Mars 'astronauts' just came back to civilization after one year in isolation

Closest Thing Yet to Life on Mars

Six volunteer "astronauts" just emerged after spending 12 months living in isolation inside a dome on top of a volcano in Hawaii.

The volunteers were part of a NASA-funded experiment called HI-SEAS. The group was chosen from a pool of astronaut-like candidates and then locked inside a 1,200-square-foot dome on top of the Mauna Loa volcano in Hawaii. The experiment is designed to study the psychological challenges that real astronauts will experience when they travel to Mars.

Now, after 12 months of isolation on simulated Mars, the volunteers have emerged.

Living on "Mars"

Living conditions in the dome are designed to mimic what humans will have to handle on a real trip to Mars, where they'll be stuck in a small space capsule with only the supplies they can carry.

NASA releases new photos ofMars:

NASA releases new photos of Mars
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NASA releases new photos of Mars

Edge of North Polar Erg Dubbed Windy City


Landforms at West End of Her Desher Vallis 


Small Tributary Deposit and Transverse Aeolian Ridges in Nirgal Vallis 


Gullies in Dunes Dubbed Kolhar


Dunes Dubbed Tleilax 


Gully Monitoring 


Terrain Near Peneus Patera 


Clean Exposures of Light-Toned Chaos Blocks in Gorgonum Chaos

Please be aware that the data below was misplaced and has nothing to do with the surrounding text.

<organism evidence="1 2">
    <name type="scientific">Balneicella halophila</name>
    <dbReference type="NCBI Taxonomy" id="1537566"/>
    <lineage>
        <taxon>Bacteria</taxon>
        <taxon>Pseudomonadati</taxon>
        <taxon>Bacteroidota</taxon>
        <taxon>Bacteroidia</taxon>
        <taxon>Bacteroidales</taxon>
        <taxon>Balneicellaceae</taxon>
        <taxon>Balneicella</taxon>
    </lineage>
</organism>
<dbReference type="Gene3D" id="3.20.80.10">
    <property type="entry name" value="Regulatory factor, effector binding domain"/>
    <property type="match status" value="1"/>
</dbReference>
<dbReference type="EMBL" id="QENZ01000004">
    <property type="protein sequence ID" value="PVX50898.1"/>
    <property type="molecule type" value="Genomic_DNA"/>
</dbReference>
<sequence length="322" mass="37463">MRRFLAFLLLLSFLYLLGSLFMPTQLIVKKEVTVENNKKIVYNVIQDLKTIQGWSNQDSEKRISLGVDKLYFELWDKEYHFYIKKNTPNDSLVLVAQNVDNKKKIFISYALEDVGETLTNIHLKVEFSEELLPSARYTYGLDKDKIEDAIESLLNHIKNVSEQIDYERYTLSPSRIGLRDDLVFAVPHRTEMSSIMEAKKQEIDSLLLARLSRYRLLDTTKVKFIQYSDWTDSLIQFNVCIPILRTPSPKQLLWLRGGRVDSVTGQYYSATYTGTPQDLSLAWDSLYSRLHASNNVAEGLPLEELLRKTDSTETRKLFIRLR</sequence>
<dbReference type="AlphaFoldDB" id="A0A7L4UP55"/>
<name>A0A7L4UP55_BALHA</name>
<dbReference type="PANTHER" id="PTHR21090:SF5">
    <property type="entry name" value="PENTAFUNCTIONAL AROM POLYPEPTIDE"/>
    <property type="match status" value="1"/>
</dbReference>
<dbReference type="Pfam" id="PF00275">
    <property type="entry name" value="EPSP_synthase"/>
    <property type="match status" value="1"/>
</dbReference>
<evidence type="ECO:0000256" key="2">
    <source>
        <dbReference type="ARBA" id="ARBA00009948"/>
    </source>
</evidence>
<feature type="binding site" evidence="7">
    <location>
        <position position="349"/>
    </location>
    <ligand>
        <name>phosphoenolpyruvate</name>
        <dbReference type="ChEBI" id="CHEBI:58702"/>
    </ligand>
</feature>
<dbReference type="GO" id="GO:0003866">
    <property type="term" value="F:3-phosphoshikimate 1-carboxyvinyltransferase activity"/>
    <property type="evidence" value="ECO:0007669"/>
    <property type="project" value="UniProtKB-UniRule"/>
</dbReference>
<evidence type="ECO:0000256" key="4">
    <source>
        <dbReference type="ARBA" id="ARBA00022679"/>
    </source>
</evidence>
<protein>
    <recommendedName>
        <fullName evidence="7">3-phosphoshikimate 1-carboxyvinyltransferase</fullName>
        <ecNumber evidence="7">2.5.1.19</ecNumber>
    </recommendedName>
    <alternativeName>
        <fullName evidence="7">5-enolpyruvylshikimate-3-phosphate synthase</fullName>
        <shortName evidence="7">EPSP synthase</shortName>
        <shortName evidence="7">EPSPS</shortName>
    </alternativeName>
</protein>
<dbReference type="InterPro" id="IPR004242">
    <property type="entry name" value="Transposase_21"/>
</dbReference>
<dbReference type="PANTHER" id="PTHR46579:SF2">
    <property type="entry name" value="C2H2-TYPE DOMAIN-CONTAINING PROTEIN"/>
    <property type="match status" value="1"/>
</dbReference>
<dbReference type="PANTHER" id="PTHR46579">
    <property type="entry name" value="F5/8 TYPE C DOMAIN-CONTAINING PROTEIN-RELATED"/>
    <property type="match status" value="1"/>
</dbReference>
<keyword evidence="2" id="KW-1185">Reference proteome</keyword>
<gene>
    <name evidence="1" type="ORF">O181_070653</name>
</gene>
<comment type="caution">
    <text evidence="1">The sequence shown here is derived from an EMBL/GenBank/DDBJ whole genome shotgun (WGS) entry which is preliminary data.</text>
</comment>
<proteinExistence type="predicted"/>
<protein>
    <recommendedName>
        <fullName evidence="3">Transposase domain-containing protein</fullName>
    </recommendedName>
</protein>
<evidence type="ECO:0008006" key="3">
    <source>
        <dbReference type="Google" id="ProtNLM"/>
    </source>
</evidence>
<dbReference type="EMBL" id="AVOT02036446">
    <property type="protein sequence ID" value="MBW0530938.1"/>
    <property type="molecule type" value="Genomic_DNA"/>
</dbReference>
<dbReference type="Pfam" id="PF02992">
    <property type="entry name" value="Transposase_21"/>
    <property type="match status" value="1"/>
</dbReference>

Syria Planum Bedform and Albedo Changes 


Variety of Spider Features 



During the simulation, the volunteers stayed inside a solar-powered dome with limited food and water supplies. Their only means of communication with the outside world was via email, which was set on a 20-minute time delay to mimic the lag that real astronauts would experience on the way to Mars. The volunteers could only leave the dome if they were suited up in a full-body spacesuit.

The volunteers used the spacesuits to check the solar panels and water supply outside the dome. They also wore them while conducting practice "Mars exploration trips," where they explored the surrounding lava tubes on top of Mauna Loa. The team also had to respond to several simulated emergencies like power outages and solar radiation storms.

During the 12-month experiment, the volunteers spent time working on individual research projects while simultaneously serving as the research subjects for scientists studying their behavior. From this and similar experiments, the scientists hope to gain insight into how to prepare future astronauts for the long-term isolation of a journey to Mars.

This is the fourth and longest HI-SEAS mission yet. If you want to spend some time on a volcano in Hawaii and help NASA get ready for Mars, HI-SEAS is recruiting for two more missions.

Recreating life on Mars in Hawaii:
Recreating Life on Mars - in Hawaii

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